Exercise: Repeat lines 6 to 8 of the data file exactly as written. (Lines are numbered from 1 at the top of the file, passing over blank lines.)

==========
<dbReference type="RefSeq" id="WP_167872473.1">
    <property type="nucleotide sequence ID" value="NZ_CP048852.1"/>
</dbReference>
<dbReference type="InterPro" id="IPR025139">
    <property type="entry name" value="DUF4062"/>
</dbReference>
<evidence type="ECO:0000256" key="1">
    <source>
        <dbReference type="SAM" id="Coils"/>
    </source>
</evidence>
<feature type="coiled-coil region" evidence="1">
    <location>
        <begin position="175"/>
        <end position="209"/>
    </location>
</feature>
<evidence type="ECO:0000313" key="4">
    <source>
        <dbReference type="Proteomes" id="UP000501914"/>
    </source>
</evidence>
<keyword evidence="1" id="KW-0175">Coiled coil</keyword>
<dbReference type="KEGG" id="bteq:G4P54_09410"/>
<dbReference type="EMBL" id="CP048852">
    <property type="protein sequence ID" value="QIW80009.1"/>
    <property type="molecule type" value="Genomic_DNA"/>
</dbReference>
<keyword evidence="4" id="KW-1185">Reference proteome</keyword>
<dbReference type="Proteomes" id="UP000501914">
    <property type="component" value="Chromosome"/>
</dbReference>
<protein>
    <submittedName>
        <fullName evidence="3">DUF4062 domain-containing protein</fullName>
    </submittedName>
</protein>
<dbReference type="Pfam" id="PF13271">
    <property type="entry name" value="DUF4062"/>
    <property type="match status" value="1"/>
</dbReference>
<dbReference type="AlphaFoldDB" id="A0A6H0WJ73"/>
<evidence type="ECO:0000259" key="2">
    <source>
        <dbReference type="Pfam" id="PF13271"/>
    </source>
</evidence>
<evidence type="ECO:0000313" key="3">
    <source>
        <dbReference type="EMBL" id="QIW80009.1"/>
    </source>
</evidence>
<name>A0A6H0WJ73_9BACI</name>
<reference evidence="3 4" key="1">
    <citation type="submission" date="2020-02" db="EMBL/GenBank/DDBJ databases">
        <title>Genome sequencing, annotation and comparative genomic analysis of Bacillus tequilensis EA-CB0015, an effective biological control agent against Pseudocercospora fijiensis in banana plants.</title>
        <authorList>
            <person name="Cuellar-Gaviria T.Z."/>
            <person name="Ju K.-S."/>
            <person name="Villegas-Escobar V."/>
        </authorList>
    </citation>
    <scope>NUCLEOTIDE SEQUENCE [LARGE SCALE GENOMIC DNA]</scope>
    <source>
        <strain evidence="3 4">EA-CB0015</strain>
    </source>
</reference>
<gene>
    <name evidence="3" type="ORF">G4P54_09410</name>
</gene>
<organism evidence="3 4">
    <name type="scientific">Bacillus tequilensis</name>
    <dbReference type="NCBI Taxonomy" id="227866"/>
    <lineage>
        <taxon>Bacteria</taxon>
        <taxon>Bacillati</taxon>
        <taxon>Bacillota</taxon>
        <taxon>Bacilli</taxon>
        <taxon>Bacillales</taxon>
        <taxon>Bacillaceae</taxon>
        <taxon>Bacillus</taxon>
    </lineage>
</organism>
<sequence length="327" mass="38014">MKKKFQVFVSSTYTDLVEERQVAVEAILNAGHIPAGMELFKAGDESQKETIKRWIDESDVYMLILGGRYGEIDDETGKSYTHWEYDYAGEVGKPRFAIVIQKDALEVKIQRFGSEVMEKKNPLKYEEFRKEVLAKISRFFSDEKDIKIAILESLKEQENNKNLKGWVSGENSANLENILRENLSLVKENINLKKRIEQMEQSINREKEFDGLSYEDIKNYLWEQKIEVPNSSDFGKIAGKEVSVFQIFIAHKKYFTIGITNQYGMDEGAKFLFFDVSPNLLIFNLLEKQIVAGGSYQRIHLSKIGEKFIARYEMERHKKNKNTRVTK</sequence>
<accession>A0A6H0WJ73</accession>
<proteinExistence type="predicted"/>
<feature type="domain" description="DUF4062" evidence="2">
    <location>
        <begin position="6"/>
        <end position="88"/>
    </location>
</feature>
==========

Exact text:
</dbReference>
<evidence type="ECO:0000256" key="1">
    <source>